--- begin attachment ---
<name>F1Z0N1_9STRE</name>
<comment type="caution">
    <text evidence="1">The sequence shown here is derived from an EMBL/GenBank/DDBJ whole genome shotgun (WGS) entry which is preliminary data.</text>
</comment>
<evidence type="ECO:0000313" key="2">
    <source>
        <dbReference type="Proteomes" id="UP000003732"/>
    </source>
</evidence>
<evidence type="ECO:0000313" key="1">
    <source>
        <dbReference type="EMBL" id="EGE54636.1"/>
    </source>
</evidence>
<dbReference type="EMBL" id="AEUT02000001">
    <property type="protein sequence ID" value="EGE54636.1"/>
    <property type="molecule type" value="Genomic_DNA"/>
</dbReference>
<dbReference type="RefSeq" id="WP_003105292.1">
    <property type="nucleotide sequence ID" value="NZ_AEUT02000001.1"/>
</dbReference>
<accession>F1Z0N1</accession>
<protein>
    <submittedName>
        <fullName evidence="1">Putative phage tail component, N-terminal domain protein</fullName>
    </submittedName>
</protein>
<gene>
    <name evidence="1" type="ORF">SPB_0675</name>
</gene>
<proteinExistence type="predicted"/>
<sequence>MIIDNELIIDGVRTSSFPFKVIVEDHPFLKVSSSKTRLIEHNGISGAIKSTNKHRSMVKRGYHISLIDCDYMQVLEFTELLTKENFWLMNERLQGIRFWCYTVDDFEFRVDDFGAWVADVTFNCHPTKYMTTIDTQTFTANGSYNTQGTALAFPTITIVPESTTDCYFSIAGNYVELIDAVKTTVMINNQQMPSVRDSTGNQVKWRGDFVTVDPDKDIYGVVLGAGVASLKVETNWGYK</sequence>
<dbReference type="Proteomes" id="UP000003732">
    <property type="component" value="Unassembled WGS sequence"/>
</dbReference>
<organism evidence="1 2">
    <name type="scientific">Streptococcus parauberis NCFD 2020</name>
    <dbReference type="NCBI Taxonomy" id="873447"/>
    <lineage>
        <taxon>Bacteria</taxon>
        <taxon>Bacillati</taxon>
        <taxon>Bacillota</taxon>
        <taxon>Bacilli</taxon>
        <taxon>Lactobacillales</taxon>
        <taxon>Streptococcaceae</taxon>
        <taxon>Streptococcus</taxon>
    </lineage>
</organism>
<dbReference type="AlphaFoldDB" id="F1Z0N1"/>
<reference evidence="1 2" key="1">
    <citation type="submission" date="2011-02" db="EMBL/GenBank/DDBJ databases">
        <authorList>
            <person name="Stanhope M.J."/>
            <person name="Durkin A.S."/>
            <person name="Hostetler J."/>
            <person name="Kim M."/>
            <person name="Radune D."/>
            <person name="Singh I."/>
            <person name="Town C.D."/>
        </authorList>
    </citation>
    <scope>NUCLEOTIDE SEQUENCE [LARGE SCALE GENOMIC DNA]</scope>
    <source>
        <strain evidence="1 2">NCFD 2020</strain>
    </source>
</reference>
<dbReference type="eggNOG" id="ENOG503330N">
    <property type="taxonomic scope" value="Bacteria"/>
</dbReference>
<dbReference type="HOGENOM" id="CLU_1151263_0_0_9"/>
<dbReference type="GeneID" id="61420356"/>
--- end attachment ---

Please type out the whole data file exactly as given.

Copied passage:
<name>F1Z0N1_9STRE</name>
<comment type="caution">
    <text evidence="1">The sequence shown here is derived from an EMBL/GenBank/DDBJ whole genome shotgun (WGS) entry which is preliminary data.</text>
</comment>
<evidence type="ECO:0000313" key="2">
    <source>
        <dbReference type="Proteomes" id="UP000003732"/>
    </source>
</evidence>
<evidence type="ECO:0000313" key="1">
    <source>
        <dbReference type="EMBL" id="EGE54636.1"/>
    </source>
</evidence>
<dbReference type="EMBL" id="AEUT02000001">
    <property type="protein sequence ID" value="EGE54636.1"/>
    <property type="molecule type" value="Genomic_DNA"/>
</dbReference>
<dbReference type="RefSeq" id="WP_003105292.1">
    <property type="nucleotide sequence ID" value="NZ_AEUT02000001.1"/>
</dbReference>
<accession>F1Z0N1</accession>
<protein>
    <submittedName>
        <fullName evidence="1">Putative phage tail component, N-terminal domain protein</fullName>
    </submittedName>
</protein>
<gene>
    <name evidence="1" type="ORF">SPB_0675</name>
</gene>
<proteinExistence type="predicted"/>
<sequence>MIIDNELIIDGVRTSSFPFKVIVEDHPFLKVSSSKTRLIEHNGISGAIKSTNKHRSMVKRGYHISLIDCDYMQVLEFTELLTKENFWLMNERLQGIRFWCYTVDDFEFRVDDFGAWVADVTFNCHPTKYMTTIDTQTFTANGSYNTQGTALAFPTITIVPESTTDCYFSIAGNYVELIDAVKTTVMINNQQMPSVRDSTGNQVKWRGDFVTVDPDKDIYGVVLGAGVASLKVETNWGYK</sequence>
<dbReference type="Proteomes" id="UP000003732">
    <property type="component" value="Unassembled WGS sequence"/>
</dbReference>
<organism evidence="1 2">
    <name type="scientific">Streptococcus parauberis NCFD 2020</name>
    <dbReference type="NCBI Taxonomy" id="873447"/>
    <lineage>
        <taxon>Bacteria</taxon>
        <taxon>Bacillati</taxon>
        <taxon>Bacillota</taxon>
        <taxon>Bacilli</taxon>
        <taxon>Lactobacillales</taxon>
        <taxon>Streptococcaceae</taxon>
        <taxon>Streptococcus</taxon>
    </lineage>
</organism>
<dbReference type="AlphaFoldDB" id="F1Z0N1"/>
<reference evidence="1 2" key="1">
    <citation type="submission" date="2011-02" db="EMBL/GenBank/DDBJ databases">
        <authorList>
            <person name="Stanhope M.J."/>
            <person name="Durkin A.S."/>
            <person name="Hostetler J."/>
            <person name="Kim M."/>
            <person name="Radune D."/>
            <person name="Singh I."/>
            <person name="Town C.D."/>
        </authorList>
    </citation>
    <scope>NUCLEOTIDE SEQUENCE [LARGE SCALE GENOMIC DNA]</scope>
    <source>
        <strain evidence="1 2">NCFD 2020</strain>
    </source>
</reference>
<dbReference type="eggNOG" id="ENOG503330N">
    <property type="taxonomic scope" value="Bacteria"/>
</dbReference>
<dbReference type="HOGENOM" id="CLU_1151263_0_0_9"/>
<dbReference type="GeneID" id="61420356"/>